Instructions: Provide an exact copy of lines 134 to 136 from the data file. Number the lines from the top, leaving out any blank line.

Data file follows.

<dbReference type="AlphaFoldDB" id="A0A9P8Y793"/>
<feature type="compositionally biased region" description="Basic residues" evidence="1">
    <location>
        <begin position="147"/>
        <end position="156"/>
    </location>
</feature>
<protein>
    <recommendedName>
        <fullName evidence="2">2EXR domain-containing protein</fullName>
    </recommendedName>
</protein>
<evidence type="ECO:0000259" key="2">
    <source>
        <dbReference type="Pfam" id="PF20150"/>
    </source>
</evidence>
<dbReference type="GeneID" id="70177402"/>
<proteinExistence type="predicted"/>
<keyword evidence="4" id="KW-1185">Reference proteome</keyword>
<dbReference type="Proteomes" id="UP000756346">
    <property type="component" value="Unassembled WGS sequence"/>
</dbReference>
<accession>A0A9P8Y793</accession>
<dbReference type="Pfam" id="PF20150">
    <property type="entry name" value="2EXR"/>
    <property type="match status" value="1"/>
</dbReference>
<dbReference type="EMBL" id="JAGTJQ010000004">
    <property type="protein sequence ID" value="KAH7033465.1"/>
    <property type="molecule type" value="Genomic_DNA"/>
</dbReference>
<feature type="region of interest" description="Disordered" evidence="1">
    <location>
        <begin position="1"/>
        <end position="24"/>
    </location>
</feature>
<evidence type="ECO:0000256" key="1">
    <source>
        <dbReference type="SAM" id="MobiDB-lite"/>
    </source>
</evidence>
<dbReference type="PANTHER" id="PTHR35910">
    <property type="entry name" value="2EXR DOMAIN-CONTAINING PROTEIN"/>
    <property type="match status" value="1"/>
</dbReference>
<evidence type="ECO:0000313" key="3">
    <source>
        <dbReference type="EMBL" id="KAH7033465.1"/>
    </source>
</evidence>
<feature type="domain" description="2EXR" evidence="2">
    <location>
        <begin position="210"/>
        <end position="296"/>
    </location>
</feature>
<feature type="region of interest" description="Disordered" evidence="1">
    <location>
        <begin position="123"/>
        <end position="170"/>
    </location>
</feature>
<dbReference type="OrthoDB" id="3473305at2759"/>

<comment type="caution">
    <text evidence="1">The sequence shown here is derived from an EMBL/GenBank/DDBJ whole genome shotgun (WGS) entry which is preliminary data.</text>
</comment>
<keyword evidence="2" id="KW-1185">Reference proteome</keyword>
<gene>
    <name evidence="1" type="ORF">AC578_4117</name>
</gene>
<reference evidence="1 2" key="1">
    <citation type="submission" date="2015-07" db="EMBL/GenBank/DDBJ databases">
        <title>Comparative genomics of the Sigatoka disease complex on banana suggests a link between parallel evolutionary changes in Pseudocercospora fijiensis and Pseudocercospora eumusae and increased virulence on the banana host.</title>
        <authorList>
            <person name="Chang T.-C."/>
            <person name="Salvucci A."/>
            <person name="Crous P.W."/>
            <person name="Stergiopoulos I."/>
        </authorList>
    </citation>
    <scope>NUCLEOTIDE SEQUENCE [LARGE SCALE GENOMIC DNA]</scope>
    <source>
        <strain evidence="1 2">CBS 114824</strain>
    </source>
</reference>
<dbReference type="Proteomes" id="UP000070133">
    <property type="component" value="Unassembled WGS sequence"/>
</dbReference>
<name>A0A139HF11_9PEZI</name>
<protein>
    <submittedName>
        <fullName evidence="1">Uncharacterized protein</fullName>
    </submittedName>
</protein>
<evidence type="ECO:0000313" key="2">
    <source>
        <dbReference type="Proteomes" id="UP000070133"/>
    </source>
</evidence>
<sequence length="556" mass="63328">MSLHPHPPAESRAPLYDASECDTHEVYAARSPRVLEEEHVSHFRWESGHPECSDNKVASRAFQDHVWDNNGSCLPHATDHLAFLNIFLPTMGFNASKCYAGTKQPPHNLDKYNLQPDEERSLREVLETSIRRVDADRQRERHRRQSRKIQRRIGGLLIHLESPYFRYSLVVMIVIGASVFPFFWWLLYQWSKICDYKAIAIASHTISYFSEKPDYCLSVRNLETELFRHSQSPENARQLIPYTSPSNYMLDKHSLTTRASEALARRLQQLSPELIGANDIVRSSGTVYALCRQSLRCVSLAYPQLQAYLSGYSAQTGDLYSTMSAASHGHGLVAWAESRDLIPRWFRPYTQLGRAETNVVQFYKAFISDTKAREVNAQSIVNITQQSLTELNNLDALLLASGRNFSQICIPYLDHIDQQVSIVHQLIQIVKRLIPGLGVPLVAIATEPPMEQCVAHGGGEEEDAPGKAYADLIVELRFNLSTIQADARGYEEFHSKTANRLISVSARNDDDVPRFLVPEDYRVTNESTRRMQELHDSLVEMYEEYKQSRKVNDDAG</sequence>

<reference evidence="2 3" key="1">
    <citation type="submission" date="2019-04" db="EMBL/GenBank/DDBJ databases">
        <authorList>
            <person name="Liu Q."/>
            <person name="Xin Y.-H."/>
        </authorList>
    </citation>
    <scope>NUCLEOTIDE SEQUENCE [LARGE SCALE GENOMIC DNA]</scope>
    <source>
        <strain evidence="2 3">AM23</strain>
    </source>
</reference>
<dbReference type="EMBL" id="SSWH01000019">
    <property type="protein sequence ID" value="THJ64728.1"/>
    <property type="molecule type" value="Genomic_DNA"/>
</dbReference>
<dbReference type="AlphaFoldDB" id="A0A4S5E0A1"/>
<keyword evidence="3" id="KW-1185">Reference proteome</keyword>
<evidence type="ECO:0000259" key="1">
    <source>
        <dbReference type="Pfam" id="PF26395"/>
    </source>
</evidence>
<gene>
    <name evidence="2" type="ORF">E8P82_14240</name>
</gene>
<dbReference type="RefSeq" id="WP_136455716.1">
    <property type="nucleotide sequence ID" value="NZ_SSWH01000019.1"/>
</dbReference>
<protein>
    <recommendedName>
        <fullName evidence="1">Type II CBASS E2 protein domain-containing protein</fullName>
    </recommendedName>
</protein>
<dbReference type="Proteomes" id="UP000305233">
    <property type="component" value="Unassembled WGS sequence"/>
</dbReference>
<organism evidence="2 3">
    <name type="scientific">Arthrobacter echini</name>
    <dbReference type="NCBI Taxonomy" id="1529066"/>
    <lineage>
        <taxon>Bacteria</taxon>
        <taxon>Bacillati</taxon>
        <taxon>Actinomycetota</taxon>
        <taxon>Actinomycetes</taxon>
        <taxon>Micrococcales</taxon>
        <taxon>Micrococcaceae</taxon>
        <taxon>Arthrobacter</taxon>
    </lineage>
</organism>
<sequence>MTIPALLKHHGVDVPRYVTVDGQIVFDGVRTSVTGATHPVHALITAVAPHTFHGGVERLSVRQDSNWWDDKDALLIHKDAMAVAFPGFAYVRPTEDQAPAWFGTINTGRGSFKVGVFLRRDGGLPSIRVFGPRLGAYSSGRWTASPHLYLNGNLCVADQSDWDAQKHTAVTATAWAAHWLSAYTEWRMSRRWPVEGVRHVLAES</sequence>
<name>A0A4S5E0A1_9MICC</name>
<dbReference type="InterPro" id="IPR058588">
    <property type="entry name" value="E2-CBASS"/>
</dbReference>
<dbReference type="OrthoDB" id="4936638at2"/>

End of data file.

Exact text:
        <fullName evidence="1">Type II CBASS E2 protein domain-containing protein</fullName>
    </recommendedName>
</protein>